As to the dishes with meat, we have a lot of dishes made with minced meat and most of these are köftes of one form or another. The most famous of these is the leek meatballs or köftes de prasa, as we call them.
The king of the vegetables was of course, the aubergine, both in the Sephardic and the Turkish cuisines. It is not surprising therefore that every meal in the summertime includes aubergines in many different forms, fried, baked, stuffed, made into pies etc. etc. Empanadas, as they are called in Spain, are usually referred to as börekas or börekitas in the Sephardic cuisine in Turkey, utilizing the word börek for the same type of pastries from Turkish. A tapada is prepared in a pie fashion, baked in a tray with a variety of fillings, best of course with aubergines.
Beef and lamb are broiled, baked and cooked with vegetables and spices and have a great taste. The juice of the cooked meat is never thrown away but is used in making rice or pasta or just vegetables. The same applies to chicken.
A very special characteristic of Sephardic cooking is the fact that it uses a lot of sour sauces, much more than all other cuisines. Vegetables like ocra, artichoke, spinach, cabbage, and all their derivatives with meat are cooked with a lot more lemon than you will see in the Turkish cuisine, The most characteristic dish in contemporary Turkish Sephardic cooking is called gaya kon avramila, fish in sour plum sauce.
Another example, regarding vivid heritages of cross-cultural interaction is that of a very much loved cheese, called kaşar. Along with white cheese (beyaz peynir) it constitutes one of the most popular cheeses of Turkish cuisine. Yet, no one ever thinks that it has a Jewish connection. It seems that kaşar was brought over by Jews from Spain, who referred to it as kaşer, the Ladino for kosher.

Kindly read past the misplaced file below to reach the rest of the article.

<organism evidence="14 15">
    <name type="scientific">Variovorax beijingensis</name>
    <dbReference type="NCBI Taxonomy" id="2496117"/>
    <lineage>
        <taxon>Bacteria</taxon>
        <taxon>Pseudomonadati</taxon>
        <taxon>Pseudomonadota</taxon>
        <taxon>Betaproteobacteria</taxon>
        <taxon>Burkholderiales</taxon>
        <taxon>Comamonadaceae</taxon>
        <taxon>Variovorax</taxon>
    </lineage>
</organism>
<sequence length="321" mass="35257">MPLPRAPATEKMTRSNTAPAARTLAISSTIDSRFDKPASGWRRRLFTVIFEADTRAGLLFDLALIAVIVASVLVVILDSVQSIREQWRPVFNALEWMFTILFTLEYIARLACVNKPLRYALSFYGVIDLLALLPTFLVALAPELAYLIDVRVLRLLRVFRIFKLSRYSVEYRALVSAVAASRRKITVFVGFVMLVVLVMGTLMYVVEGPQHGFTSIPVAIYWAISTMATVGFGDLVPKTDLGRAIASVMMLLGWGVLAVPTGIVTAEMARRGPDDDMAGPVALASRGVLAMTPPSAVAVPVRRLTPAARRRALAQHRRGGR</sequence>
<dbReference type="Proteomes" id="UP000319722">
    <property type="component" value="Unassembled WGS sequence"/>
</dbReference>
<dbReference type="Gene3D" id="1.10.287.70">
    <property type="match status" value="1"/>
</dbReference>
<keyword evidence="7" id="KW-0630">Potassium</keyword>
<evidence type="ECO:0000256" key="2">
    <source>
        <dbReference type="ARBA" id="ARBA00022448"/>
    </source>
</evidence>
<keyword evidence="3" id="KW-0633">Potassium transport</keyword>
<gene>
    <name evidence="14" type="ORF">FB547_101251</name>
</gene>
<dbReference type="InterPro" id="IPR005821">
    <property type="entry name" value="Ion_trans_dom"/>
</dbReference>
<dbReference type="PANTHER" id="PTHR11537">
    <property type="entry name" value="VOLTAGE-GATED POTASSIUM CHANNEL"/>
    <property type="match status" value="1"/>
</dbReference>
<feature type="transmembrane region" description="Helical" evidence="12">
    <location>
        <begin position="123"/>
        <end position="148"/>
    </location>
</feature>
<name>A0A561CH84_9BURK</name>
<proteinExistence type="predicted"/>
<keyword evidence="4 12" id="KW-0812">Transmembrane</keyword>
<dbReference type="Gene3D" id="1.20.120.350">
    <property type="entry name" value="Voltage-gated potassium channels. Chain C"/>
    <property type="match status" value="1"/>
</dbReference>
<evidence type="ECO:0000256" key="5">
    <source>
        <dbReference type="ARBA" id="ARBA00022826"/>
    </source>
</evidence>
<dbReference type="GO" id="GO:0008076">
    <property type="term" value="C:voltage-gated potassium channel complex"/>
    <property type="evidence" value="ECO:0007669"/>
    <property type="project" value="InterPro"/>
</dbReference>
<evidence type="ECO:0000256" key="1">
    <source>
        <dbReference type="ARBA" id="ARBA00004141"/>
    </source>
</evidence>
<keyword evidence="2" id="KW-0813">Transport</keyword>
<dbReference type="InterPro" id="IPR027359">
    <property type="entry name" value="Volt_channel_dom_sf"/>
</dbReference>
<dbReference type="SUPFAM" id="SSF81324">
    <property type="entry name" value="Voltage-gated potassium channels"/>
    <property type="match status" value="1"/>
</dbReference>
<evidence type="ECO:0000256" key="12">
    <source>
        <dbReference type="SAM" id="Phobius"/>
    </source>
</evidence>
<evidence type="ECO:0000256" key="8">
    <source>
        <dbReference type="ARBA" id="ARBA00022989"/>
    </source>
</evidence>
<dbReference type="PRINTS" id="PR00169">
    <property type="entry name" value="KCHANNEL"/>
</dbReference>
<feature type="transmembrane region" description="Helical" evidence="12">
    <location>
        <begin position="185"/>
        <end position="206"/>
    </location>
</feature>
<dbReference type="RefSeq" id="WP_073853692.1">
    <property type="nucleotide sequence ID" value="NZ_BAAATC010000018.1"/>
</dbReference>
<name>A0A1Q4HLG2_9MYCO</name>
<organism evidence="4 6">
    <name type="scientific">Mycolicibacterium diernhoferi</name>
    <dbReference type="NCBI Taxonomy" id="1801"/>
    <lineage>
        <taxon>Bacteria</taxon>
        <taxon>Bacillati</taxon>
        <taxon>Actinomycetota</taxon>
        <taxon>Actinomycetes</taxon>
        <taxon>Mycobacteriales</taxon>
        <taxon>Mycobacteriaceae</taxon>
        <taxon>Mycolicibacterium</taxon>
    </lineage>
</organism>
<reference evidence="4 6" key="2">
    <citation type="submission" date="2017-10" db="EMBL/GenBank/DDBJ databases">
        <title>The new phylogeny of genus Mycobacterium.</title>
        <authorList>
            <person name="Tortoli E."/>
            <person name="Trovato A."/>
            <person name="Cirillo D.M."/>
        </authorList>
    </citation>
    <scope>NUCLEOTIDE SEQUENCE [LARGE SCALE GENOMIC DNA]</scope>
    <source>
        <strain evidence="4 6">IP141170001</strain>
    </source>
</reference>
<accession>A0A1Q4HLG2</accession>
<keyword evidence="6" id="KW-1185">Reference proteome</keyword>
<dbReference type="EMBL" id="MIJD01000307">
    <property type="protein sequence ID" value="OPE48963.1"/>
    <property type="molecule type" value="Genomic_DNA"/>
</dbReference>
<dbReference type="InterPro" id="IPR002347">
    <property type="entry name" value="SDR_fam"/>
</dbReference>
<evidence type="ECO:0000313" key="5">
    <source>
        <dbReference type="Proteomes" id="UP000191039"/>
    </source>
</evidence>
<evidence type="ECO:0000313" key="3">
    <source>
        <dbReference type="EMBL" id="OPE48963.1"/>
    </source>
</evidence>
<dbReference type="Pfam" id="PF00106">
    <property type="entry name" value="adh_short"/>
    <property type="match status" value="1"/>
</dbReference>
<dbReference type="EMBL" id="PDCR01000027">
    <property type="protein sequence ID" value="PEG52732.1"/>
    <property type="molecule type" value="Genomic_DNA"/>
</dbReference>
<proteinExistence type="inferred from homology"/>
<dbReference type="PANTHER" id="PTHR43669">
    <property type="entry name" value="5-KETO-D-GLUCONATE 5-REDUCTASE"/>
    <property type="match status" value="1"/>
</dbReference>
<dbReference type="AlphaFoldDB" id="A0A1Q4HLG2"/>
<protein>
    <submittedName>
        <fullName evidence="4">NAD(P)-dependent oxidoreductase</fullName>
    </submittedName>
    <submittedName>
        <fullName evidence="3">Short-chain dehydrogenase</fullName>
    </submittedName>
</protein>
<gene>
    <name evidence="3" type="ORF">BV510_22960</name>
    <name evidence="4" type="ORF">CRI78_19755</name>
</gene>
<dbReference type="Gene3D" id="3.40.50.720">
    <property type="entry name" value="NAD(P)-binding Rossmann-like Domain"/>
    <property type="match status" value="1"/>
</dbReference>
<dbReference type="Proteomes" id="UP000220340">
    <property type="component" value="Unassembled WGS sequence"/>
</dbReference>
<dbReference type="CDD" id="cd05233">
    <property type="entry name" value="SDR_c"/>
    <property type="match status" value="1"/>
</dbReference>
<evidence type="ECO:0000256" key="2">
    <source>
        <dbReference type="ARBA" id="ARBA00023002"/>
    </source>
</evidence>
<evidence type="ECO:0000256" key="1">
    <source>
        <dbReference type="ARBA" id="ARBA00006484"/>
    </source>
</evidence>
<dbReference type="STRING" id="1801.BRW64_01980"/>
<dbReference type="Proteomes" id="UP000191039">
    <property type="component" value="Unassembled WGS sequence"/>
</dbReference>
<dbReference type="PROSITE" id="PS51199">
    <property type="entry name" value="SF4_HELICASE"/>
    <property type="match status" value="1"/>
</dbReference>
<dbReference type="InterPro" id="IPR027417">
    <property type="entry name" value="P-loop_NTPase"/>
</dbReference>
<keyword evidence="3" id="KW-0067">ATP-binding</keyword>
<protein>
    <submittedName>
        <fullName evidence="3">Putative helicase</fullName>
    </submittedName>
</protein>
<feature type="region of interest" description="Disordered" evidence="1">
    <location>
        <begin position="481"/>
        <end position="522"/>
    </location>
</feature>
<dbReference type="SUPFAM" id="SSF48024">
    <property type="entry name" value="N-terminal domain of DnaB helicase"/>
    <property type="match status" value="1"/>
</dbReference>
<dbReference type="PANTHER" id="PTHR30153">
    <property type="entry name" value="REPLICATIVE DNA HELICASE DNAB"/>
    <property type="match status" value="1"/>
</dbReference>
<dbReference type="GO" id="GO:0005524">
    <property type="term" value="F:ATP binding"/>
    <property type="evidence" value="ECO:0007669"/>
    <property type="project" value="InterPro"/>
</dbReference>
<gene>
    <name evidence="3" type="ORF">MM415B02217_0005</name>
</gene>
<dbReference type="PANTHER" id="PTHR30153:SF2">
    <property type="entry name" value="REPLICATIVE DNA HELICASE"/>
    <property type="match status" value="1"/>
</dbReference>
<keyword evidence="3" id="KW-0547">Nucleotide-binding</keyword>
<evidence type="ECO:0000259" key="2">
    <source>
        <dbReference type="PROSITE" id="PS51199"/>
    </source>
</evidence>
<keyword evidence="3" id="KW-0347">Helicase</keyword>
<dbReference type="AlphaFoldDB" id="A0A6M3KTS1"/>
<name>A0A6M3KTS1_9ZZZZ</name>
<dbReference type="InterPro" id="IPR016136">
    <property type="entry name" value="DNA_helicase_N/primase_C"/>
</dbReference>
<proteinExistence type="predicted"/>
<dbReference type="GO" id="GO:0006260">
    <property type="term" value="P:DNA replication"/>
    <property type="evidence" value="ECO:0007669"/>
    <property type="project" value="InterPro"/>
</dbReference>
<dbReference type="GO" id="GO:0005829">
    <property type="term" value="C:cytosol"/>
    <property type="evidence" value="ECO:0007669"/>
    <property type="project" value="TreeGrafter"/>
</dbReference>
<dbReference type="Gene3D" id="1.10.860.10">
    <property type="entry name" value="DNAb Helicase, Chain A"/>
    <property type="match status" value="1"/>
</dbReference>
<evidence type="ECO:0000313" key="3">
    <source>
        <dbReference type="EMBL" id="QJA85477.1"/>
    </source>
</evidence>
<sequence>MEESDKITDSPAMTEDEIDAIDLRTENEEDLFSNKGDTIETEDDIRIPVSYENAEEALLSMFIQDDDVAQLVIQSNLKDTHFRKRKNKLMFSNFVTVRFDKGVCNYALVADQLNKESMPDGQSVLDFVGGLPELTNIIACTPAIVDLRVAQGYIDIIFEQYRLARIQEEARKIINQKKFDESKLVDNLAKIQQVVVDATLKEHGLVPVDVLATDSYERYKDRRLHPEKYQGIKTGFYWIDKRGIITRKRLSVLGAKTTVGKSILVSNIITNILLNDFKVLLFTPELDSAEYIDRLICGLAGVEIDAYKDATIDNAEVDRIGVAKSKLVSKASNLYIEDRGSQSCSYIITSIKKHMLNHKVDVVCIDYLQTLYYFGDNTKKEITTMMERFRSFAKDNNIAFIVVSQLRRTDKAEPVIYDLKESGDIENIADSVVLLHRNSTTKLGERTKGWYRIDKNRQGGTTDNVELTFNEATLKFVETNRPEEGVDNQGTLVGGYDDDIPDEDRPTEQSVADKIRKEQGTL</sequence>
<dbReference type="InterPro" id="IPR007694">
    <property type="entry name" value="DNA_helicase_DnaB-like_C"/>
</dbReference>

Contemporary Sephardic cookery is also rich in terms of desserts and confectioneries. Famous quince paste of Spain, membrilla exists as bimbriyo (quince paste) or as helva de bimbriyo in Sephardic cuisine.
Going through a number of changes over the generations, these Sephardic Cooking traditions are left to us as an inheratence. Unfortunately the changing conditions of life have caused their gradual disappereance.
ALMODROTE de KALAVASA - Zucchini Fritata
2 kg of zucchini
4 tablespoons of flour
4 table spoons of olive oil
100 g white (feta) cheese
150 g grated kasher cheese or kashkaval
A bunch of dill
Peel and grate the zucchini. Press with your hand to squeeze out as much of the juices as you can.
Add the flour, mashed white cheese, grated kasher cheese ,finely chopped dill, eggs, salt and oil. Mix well.
Pour the mixture into an oiled baking dish,sprinkle the top with some more grated cheese and bake at 180 C.
For 45 minutes to 1 hour,until lightly colored.
KÖFTES de PRASA- Leek Patties
1,5 Kg. of leek
250 gr. of minced meat
2 egg yolks
2 beaten eggs
Peel the leeks, wash them well, chop and boil them until they are very soft. After they are boiled press them between your palms as hard as you can to get all the water out This is very important in order to make the meatballs firm .Now put the leeks into the food processor and blend to a soft paste. Then mix together the soft leek paste, minced meat, 2 egg yolks, salt and pepper.Shape into little round flat cakes of about 4-5 cm wide and dip them in to flour on a plate. Dip each in to beaten egg and lower gently into sizzling oil.Lower the heat, so as not to brown them too quickly, and turn over once. Drain on paper towels and serve hot.
KASHKARiKAS - Zucchini peels in sour sauce
1.5 kg zucchini
1 small cup of olive oil
1 tea spoon sugar
Juice of 1 ½ lemon
2-3 cloves garlic
A few sprigs of fresh dill